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Battle to save ‘delicate ecosystem’ of Neal’s Yard

Row over restaurant's 'Cape Canaveral' flue

06 April, 2018 — By William McLennan

A flue that has been compared to the Apollo 13 spacecraft 

RESIDENTS in a historic Covent Garden courtyard have said their “oasis of peace” has been overrun with restaurants.

Neighbours in Neal’s Yard have objected to the arrival of any new eateries and asked the council to intervene and protect the area’s unique atmosphere. All but one of the plaza’s shops have been replaced with cafés, bars and restaurants over the past three years, the Covent Garden Community Association said.

The area gives its name to Neal’s Yard Remedies, an up-market health and beauty company, which is the only retailer to remain a presence. Employees said that they have been forced to end therapy sessions early, after customers felt nauseas from the smell of cooking meat.

Responding to the latest planning objection to turn one of the retail units permanently into a restaurant, Mark Wordsworth wrote: “This may seem an odd analogy but Neal’s Yard is like a coral reef – it’s a very delicate ecosystem and to preserve it it needs to be kept in balance. If the reef dies then it can’t be recreated – it’s gone forever. And like all dead reefs there are no tourists or visitors and everyone loses out including the landlords and all their tenants.”

Residents focused their objections on landlords Shaftesbury Estates, calling on them to manage the mix of homes, restaurants and shops in the area.

One neighbour, complaining about an extractor fan flue that had been installed to accommodate one restaurant, told Camden Council: “Here on Planet Shaftesbury Estate, we are still trying to come to terms with the almost overnight appearance of the massive silver flue aka – Apollo 13 and which appeared out of the blue (like Dr Who’s Tardis) and now looms over us like something that wouldn’t be out of place at Cape Canaveral, just waiting menacingly quiet, for someone to light the blue touch paper and stand well back, before it hurtles off into space, to conquer hidden planets and thereby establish new communities for Shaftesbury Estates.”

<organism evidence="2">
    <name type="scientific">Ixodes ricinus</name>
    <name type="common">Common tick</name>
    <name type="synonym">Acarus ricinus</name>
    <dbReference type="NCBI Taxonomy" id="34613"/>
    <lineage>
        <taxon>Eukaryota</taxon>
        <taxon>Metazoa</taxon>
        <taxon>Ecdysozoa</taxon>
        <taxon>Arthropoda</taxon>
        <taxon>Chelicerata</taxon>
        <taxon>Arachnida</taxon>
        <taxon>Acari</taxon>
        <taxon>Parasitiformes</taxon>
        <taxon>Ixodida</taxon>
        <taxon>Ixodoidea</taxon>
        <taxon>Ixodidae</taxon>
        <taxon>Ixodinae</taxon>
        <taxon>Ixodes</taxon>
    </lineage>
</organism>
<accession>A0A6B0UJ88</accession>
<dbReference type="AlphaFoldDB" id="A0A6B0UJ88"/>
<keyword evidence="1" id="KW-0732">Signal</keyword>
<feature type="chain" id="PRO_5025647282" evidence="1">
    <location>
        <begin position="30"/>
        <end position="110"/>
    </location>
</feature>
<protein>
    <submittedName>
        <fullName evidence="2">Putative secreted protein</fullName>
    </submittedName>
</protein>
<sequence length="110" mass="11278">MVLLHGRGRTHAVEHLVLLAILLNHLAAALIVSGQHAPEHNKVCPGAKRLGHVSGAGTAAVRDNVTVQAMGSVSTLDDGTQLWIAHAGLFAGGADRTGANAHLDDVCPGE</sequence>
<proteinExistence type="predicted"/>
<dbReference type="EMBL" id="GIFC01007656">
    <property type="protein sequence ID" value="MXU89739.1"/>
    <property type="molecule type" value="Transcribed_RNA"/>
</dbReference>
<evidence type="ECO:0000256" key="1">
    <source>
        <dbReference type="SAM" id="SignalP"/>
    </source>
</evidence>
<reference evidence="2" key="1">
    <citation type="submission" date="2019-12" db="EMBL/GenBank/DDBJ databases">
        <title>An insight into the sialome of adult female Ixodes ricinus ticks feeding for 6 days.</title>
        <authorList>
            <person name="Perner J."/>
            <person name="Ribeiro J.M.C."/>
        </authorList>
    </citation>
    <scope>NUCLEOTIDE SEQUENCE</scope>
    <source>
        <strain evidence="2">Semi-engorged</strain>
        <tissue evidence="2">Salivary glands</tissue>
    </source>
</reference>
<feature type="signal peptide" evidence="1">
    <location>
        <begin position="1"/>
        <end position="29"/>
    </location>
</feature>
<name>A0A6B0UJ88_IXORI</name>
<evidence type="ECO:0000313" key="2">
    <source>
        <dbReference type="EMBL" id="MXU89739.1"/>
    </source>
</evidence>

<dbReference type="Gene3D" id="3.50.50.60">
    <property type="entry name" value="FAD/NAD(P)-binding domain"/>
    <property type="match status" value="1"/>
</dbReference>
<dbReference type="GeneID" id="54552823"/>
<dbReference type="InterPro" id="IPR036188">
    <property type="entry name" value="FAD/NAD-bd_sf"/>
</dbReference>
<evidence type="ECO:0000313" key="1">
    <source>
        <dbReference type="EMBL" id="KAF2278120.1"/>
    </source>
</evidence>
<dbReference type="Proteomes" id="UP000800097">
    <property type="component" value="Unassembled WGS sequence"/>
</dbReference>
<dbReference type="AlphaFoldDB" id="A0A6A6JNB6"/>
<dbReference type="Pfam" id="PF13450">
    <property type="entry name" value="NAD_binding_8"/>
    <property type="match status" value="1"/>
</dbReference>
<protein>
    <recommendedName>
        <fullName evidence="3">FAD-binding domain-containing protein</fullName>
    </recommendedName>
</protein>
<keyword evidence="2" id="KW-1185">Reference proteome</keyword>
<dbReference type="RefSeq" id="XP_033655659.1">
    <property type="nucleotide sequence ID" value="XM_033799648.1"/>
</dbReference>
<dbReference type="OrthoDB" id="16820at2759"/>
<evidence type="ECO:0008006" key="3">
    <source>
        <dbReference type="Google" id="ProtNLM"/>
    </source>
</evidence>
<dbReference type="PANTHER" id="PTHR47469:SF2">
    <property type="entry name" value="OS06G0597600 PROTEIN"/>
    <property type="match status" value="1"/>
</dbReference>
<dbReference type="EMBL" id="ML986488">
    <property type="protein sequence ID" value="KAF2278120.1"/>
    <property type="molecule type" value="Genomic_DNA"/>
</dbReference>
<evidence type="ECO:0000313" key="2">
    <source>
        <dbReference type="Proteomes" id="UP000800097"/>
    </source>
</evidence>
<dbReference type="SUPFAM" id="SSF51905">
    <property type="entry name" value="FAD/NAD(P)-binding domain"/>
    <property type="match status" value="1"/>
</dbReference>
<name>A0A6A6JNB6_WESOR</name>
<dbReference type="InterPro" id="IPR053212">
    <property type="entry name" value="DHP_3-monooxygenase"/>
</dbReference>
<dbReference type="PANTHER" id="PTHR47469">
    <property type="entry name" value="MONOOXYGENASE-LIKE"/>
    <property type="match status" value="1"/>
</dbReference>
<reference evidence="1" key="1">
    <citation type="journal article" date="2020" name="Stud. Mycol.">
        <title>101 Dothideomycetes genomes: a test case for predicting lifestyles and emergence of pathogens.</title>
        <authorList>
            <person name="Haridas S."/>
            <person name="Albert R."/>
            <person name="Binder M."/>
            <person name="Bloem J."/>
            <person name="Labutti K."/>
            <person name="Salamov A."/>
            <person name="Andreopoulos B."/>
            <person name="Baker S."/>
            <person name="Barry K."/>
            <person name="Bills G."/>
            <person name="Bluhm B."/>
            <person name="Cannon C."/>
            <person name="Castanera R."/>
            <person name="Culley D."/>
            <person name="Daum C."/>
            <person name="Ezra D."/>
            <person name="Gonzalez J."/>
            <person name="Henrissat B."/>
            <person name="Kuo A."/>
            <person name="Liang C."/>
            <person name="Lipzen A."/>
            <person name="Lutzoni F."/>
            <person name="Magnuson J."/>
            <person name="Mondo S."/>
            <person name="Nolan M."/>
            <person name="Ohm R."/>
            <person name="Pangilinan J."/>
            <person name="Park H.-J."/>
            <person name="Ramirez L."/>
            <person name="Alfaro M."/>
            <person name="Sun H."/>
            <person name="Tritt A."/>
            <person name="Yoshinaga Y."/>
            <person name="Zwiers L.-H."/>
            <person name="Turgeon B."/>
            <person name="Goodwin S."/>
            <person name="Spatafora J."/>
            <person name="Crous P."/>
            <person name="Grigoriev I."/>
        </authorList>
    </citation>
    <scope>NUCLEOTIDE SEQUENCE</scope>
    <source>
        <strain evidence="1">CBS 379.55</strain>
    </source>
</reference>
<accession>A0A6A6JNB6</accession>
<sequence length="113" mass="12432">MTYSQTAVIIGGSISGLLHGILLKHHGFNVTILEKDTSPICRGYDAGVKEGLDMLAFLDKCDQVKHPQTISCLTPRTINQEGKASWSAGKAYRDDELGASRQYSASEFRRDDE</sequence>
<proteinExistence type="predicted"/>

Paul Hope said the area has “rapidly become a loud and busy restaurant zone” eroding the reason that people “love the yard and flock there”.

Axelle Bonaparte said: “Neal’s Yard has been here for years adding an oasis of peace and quiet in the area, and this is fading away. Can we have some corners of calmness in this city and not use every square metre for frenzy?”

Amanda Rigby, of the Covent Garden Community Association, asked Camden Council to engage in a “holistic, strategic discussion about how the place that is Neal’s Yard should be allowed to evolve”.

Brian Bickell, chief executive officer Shaftesbury plc, said the company was committed to maintaining Neal’s Yard’s vibrancy and communal spirit, adding: “It has a long history as a shared and mixed-use space – from Neal’s Yard Remedies for health and wellbeing through to the cheese shop of Neal’s Yard Dairy, and the small independent cafés and restaurants which together contribute to this extraordinary oasis in the West End.”

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